I am off to consult in Brazil next week so I have been brushing up on how to work effectively with multicultural teams. Most people recognise the value of diverse teams in terms of delivering more varied viewpoints and ideas, but in order to lead effectively you need to take into account cultural differences.
The right start
A face-to-face kickoff meeting essential for new teams it puts “a name to a face” which can be very helpful for virtual teams. It is an opportunity to talk about the obvious details of success criteria, roles, responsibilities and project details. However, the most effective teams also discuss how often they will communicate, communication preferences e.g. email vs. phone, flexibility needs, working styles, best practice and skill development.
Communicating effectively is a big challenge for multicultural teams because communication styles differ so much across cultures. For team members to work through these differences, they first have to understand that people communicate differently.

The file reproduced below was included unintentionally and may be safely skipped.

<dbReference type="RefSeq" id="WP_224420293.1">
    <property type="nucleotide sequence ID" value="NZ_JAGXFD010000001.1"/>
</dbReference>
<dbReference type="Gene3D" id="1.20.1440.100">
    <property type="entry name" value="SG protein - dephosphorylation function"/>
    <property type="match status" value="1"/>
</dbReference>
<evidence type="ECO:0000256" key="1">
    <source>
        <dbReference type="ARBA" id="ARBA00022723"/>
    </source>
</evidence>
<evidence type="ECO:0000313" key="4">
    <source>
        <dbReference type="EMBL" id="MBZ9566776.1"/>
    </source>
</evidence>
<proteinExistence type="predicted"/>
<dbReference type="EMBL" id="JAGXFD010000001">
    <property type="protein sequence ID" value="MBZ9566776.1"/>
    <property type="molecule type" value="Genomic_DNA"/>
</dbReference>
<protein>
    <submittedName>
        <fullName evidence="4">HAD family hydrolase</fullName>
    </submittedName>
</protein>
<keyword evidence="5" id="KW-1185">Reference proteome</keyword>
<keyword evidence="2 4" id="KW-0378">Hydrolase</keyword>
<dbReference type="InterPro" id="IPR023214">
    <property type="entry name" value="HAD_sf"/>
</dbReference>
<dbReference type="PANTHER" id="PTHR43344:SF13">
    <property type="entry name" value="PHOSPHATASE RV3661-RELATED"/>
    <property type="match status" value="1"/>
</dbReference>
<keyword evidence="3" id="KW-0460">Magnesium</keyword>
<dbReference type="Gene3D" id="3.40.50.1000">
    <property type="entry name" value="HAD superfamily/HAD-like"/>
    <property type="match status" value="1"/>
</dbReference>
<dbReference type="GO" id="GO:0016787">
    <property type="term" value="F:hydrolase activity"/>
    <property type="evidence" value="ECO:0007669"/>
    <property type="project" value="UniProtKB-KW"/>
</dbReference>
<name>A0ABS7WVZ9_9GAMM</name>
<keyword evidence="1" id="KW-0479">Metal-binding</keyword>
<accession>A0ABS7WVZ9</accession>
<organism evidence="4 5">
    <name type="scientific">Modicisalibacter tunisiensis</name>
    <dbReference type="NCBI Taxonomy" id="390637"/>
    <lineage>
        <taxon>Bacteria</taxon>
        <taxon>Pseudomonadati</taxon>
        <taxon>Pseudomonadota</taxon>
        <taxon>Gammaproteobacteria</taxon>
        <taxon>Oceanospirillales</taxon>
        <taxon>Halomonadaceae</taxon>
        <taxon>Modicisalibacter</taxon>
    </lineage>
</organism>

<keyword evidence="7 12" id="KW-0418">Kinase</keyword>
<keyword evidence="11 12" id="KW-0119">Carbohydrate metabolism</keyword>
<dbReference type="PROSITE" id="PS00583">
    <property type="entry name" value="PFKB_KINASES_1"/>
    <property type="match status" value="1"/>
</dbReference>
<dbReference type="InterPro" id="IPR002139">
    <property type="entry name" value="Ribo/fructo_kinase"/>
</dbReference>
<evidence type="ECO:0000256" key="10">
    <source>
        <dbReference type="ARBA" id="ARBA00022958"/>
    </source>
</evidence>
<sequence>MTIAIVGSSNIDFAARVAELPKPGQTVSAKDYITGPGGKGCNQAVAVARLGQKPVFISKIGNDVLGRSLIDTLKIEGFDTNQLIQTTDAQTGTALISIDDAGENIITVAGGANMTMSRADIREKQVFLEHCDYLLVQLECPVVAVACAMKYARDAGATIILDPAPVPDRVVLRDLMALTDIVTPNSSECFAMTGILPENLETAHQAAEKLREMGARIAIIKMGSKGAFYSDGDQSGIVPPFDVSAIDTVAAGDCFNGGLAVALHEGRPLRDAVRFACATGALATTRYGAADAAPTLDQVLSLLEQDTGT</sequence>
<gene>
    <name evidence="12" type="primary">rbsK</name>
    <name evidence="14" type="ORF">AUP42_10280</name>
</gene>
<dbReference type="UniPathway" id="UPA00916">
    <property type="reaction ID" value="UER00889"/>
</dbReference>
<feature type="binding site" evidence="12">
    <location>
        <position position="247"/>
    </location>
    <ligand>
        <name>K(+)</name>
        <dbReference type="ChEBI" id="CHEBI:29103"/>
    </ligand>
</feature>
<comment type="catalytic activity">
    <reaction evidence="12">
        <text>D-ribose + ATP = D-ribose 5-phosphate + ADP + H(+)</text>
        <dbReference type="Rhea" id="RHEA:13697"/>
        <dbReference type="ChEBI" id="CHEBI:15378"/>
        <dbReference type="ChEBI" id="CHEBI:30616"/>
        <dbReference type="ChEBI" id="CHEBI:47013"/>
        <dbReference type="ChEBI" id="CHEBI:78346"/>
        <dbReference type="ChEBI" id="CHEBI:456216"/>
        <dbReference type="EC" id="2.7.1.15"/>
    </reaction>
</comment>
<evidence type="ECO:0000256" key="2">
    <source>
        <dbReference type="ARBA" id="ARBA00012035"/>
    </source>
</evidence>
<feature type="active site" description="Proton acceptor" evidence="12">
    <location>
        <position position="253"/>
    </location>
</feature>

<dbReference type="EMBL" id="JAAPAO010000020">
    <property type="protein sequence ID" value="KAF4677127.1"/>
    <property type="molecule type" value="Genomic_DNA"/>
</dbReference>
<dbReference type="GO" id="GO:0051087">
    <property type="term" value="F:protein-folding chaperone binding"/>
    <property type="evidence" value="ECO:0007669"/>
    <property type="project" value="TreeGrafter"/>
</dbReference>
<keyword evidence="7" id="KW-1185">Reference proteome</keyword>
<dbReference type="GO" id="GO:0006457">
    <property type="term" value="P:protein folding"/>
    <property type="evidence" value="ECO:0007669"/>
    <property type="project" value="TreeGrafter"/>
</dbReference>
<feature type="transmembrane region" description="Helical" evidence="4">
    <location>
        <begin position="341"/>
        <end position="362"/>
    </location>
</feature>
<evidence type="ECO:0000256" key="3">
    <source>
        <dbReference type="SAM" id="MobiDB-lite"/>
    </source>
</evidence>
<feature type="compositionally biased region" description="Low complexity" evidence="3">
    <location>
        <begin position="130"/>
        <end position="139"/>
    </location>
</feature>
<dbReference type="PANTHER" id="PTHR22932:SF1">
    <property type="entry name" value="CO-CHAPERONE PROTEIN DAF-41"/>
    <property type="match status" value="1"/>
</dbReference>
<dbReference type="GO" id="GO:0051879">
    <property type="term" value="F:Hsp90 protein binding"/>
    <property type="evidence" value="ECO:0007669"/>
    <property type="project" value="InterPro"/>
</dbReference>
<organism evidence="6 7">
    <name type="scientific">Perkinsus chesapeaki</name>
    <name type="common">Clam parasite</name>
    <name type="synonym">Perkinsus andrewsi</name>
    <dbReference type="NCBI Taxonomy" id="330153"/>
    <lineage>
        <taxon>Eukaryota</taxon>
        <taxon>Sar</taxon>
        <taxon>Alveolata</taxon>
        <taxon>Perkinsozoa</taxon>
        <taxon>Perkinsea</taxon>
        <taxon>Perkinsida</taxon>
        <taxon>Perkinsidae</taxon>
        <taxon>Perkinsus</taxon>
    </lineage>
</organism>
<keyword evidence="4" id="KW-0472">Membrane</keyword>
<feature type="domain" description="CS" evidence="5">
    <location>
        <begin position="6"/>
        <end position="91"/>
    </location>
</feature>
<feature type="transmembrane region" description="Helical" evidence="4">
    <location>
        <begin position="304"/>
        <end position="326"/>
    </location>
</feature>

- Direct communicators – say what is on their mind, and they deal with conflict by addressing it promptly
- Indirect communicators – speak around an issue, use nonverbal cues and carefully choose words to avoid offense
- Informal communication – communicate informally, speak as equals, avoid titles, interrupt or speak over each other
- Formal communication – polite, wait their turn to speak, wait for their manager to speak first
Leaders need recognise such dynamics and develop an environment that brings out the best performance of all individuals.
Accents and the quality of spoken language have become major challenges for multicultural teams. Language difficulties can impede conversations, which may have to be planned ahead so messages can be conveyed accurately. To combat this employees can:
- Develop listening skills
- Be respectful
- Speaking more slowly
- Avoid slang or idioms
- Be patient
Leadership styles also vary. In Anglo-Saxon cultures leaders generally adopt a more egalitarian style with people free to express their opinions and disagree. In other cultures, such as those in Asia and the Middle East, leaders have a more hierarchical style. Team members will generally be more subdued in expressing their opinions and will take their cues regarding decisions from the team leader.
A team leader who recognises this dynamic and takes the time to coach team members can go a long way to resolving this issue and making sure all team members are heard.
Source: Mine the potential of multicultural teams by Sangeeta Gupta